in 1852 by tho French Minister of "War, I
and in two lata cases havo been confirmed!
by tho 1' rench judiciary. In these, two I havo been adjusted by tho board of commis
natives of Franco havo been discharged i Bioncrs appointed for that purposo under
irom mo -urencu army uecauso tuny had
become American citizens. To employ
tho languago of our present Minister to
France, who has rendered good servico on
this occasion. "I do not think our French
naturalized fellow-citizons will hereafter
oxpcricuco much annoyanco on this sub
ject." I venturo to predict that tho time
is not far distant whon tho other conti
nental powers will adopt tho samo wise
and just policy which has dono so much
honor to tho enlightened government of,
tho Emperor. In any ovent, our Govern-'
i i . .1 . . . i t .
mem. is uuuuu'iv prutuwd iuu nguis oi our
naturaiizcu citizens everywuero to the
samo extent as though they had drawn
their first breath in tins country. Wo can
recognizo no distinction between our nativo
and naturalized citizens.
Between tho groat empire of Russia and
tno unitcu states tno mutual friendship
and regard which ha, so long existed still
continues to prevail, and, if possible, to in-
.. T .1 . . 1 . i ,i
-ruusu. l-ureu our reiauous witu mat
Empiro are all that wo could desire.
- .... ..in .
uur .relations witn opain arc now of a
moro complicated though less dangerous I proved fully equal to tho delicate, trying
character than they hare been for many 1 and responsible positions in which they
years. Our citizens havo long held, and jhavo on different occasions been placed,
continuo to hold, numerous claims against JArAN.
tho Spanisli government. Those had been Tho ratifications of tho treaty with Ja
ably urged for a series of years by our , pan concluded at Yedo on tho 2i)th July,
successive diplomatio representatives at 1858, wore exchanged at Washintgon on
Madrid, but without obtaining redress. .the 22d May last, and tho treaty itself
Tho Spauish governmpnt finally agreed to was proclaimed on tho succeeding day.
instituto a joint commission for the adjust-1 Thero is good reason to expect thai, un
ment of these claims, and on tho 5th day dor its protection and influence, our trado
of March, 1800, concluded a convention 'and intercourse with that di.tant and iuter
for this purposo with our present Minister estiug people will rapidly increase,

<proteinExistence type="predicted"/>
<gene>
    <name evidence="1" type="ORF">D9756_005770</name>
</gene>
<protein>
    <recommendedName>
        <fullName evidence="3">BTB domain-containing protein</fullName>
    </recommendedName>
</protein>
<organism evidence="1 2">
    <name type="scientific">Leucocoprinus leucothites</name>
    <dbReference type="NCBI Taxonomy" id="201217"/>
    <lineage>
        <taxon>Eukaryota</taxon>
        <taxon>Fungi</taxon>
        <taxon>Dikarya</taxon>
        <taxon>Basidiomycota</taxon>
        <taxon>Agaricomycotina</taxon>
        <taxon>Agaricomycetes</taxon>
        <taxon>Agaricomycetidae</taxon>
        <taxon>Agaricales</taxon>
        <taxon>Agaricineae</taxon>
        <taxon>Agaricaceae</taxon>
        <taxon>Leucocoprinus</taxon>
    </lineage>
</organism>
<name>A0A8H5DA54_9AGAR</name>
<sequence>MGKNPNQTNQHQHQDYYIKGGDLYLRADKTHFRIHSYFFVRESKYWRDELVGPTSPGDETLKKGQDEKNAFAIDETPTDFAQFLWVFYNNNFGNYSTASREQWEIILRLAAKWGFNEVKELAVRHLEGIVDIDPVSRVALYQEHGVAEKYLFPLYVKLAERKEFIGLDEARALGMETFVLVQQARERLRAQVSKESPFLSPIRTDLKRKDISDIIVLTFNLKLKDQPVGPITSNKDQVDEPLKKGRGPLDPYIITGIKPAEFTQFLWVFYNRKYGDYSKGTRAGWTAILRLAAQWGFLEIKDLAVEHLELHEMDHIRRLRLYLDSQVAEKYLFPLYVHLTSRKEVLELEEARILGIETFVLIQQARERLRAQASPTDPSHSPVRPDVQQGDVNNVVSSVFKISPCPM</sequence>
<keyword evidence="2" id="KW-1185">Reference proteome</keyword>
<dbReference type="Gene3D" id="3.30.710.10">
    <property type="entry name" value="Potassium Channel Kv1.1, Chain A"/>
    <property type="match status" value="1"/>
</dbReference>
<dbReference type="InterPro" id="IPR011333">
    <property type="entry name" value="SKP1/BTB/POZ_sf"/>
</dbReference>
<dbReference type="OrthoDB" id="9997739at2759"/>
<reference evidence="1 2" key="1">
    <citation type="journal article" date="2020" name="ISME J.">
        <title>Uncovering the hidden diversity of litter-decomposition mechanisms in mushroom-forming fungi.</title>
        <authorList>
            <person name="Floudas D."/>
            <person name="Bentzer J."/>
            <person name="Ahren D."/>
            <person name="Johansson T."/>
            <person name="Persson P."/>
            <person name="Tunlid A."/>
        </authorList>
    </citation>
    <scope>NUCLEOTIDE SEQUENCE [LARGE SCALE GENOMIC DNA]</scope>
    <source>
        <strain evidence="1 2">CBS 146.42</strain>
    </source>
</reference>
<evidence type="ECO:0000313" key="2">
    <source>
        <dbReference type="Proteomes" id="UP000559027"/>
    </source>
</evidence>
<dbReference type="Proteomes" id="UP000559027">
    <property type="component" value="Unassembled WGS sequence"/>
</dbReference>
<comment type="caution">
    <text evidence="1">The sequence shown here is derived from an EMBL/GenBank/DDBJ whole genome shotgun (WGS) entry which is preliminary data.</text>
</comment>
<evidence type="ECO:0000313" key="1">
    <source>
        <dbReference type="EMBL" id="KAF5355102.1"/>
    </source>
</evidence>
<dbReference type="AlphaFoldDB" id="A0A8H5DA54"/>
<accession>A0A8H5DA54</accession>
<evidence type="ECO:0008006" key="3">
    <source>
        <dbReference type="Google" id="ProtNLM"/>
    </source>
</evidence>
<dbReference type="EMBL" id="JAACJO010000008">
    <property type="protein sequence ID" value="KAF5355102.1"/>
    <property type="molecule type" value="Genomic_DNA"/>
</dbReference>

at Madrid. Under this convention, what I Tho ratifications of the treaty wero
Uave been denominated 'tho Cuban claims,' I
anipuuting to 8128,635 nnd 54 cents, in , this purposo tho Tycoon had aeorcditcd 1 deemed it my duty to recommend to
which moro than ono hundred of our fel-1 three of his most distinguished subjects as Congress, in my last annual message, the
low-citizens aro intcrcstcd.wero recognized envoys extraordinary and ministers pleni-' omployment of a sufficient military forco
and tho Spanish government agreed to pay potentiary, who were received and treated to penetrate into tho interior, whero tho
8100,000 of this amount "within threo with marked distinction and kindness both government of Miramon was to be found,
months following the exchango of ratifica-by tho Government and pooplo of tho iwitb or, if need bo, without tho consout of
tions." Tho payment of tho remaining U. States. There is ev.iry reason to tho Juarez government, though it was not
S26,G35 51 was to wait the decision of tho bcliovo that they havo returned to their doubted that this consent could bo ob tain
commissioners for or against "tho Amistad native land entirely satisfied with their e4 Never havo I had a clearer couvio
claim i"but in any event tho balanco was I visit, and inspired by tho most friendly tion on any subject than of tho justice as
to bo paid to tho claimants either by Spain feelings for our country. Let us ardently well as wisdom of such a policy. No
or the United States. These terms, I havo hopo, in the languago of tho treaty itself, other alternative was left, except tho en
overy reason to know, aro highly satisfac- that "there shall henceforward be perpetual tire abandonment of our follow-citizens